Do you get out into the field and see some of these factories?
On these field visits you see a lot of varying environmental conditions. Earlier this year we saw a petroleum refinery that was extremely polluted. In the entire surrounding area I could barely breathe, we were all holding our noses. It's hard when you see how poor people are and how they feel that environmental degradation is the price they need to pay for jobs and economic growth.
How are local people responding to the idea of public participation in defending the environment?
There's a lot of energy out there. We created a citizens' guide to environmental rights, a booklet for regular people, written in layman's terms, with lots of pictures, telling people what they can do if they see an environmental problem, how to go to court, what to ask at a hearing, things like that. We distributed it in six cities, and at every stop about 200 to 300 people just swarmed the table, and they each had specific questions about problems they were having.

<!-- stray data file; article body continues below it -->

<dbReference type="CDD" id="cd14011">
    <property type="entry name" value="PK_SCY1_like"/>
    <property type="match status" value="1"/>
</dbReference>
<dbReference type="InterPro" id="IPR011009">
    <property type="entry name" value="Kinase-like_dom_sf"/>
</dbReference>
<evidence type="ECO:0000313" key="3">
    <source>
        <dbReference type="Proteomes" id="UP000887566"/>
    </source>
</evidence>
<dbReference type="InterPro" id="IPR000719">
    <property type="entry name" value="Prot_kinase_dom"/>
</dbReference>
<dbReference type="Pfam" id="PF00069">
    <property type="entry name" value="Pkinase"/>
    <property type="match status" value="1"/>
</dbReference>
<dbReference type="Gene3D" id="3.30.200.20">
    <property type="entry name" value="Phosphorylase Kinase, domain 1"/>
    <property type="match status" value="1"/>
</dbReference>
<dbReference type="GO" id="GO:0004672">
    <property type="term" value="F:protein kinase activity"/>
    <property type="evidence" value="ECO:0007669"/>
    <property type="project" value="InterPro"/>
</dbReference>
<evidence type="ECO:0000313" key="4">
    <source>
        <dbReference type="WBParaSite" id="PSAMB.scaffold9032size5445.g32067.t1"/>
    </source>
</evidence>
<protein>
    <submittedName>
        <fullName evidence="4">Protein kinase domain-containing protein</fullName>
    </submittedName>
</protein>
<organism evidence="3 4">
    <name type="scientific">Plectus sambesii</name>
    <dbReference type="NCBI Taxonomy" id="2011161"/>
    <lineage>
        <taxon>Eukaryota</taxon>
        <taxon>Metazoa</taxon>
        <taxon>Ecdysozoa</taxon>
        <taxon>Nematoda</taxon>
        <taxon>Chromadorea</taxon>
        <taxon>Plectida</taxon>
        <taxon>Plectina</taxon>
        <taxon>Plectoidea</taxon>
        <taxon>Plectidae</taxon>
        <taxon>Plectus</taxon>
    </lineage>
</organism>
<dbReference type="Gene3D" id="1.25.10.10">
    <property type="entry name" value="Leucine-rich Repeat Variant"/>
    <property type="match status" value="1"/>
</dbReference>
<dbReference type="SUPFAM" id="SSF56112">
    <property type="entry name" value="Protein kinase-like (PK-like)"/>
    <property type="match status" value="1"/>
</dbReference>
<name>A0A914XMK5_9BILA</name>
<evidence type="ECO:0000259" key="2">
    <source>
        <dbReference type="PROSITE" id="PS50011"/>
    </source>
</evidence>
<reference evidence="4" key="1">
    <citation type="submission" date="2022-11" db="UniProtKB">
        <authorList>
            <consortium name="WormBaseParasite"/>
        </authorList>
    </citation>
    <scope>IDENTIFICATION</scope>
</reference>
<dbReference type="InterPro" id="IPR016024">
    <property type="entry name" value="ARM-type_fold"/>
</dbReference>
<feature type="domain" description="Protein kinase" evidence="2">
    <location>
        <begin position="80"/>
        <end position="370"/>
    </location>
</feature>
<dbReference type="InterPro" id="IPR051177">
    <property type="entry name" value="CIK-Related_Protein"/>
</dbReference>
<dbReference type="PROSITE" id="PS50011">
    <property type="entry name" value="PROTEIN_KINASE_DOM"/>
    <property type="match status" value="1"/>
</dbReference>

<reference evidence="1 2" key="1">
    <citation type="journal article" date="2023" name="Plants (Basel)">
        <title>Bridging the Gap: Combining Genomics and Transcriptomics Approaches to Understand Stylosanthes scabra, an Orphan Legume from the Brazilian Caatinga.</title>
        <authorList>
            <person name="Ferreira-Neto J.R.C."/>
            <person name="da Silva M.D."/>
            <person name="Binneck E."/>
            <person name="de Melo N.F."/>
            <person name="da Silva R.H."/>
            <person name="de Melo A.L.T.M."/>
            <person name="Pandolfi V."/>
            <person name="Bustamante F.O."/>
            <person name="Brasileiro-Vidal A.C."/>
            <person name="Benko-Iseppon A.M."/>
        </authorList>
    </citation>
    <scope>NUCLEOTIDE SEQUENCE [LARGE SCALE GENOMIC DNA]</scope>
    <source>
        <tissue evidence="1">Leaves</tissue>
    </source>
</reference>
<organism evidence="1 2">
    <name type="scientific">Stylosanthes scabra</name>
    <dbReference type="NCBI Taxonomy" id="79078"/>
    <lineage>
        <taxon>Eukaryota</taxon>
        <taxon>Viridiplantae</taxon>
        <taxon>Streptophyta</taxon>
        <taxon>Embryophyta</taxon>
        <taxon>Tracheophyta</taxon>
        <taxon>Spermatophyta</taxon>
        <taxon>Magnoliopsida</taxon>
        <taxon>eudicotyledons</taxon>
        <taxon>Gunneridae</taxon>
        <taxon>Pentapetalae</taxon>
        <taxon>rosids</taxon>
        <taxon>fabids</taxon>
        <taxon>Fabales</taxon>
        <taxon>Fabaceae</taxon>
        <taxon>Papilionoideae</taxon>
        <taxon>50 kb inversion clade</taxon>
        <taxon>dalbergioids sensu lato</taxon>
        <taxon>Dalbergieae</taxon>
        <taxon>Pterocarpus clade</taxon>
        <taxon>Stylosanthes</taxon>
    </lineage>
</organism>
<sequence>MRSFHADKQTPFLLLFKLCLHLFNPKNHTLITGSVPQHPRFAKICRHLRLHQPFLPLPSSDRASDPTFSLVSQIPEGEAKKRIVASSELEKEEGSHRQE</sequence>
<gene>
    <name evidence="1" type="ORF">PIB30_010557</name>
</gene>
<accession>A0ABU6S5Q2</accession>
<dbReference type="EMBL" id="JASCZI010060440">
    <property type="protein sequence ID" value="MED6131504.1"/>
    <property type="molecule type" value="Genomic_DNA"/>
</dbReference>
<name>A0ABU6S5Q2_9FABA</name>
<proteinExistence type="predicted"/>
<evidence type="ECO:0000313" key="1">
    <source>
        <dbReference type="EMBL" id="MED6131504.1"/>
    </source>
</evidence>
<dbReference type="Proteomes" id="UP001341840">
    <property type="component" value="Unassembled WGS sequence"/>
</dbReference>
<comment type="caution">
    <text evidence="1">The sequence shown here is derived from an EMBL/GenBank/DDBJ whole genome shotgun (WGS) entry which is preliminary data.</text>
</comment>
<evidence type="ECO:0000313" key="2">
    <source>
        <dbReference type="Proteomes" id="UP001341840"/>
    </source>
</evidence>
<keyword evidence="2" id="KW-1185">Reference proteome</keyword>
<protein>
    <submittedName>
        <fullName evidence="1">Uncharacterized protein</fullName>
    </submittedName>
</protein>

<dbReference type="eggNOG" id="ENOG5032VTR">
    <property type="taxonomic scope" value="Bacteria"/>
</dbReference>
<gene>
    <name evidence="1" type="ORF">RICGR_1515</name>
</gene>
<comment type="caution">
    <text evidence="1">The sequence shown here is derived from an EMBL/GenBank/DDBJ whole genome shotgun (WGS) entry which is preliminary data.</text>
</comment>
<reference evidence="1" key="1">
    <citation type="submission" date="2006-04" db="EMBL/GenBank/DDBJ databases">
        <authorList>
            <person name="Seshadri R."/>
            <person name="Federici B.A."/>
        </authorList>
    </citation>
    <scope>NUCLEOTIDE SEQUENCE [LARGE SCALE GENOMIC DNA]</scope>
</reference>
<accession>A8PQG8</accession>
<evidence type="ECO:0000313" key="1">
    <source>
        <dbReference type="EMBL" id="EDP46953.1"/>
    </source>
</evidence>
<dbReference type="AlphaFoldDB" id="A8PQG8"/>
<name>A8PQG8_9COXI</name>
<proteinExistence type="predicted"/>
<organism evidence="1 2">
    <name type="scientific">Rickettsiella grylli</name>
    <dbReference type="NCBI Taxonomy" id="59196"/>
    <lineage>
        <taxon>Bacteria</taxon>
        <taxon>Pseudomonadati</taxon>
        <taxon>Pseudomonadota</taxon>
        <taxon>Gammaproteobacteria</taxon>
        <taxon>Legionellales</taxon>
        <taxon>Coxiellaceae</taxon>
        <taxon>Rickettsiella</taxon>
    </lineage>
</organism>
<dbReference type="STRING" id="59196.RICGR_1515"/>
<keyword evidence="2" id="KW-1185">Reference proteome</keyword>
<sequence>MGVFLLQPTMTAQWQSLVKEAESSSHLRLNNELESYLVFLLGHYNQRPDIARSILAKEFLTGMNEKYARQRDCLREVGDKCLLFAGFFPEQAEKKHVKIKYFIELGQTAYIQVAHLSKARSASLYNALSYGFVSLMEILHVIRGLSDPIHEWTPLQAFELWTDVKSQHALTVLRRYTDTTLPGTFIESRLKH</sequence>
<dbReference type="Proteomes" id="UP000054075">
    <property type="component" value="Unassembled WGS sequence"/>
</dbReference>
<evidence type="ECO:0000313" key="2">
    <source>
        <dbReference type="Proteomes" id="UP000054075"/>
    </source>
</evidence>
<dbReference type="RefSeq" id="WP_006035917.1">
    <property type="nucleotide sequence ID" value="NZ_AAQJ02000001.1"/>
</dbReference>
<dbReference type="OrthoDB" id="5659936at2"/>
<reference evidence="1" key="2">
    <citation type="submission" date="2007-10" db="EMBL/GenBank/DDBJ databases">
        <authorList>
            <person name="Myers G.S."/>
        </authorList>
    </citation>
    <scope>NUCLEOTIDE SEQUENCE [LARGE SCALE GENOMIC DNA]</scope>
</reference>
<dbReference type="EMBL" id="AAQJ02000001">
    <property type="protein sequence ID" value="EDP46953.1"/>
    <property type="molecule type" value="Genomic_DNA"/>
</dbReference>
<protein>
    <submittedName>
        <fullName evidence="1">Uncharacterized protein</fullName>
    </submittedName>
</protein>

What other encouraging signs have you seen?
We've been working with local partners on a draft regulation for public participation, and the response we're getting has been really encouraging from all levels. From the state, from academics, from NGOs, local governments, judges -- there's a lot of support for this. We have visiting experts who have worked on these issues in numerous countries around the world and they are all without exception amazed by the level of the discourse and the high energy devoted to these issues. And even though the scale of the problem is so huge, and it's so underfunded, there's a lot of optimism in the air. People are trying to change things, they want a cleaner place to live. It's really exciting for us, being right here at the beginning of something.
last revised 12/21/2006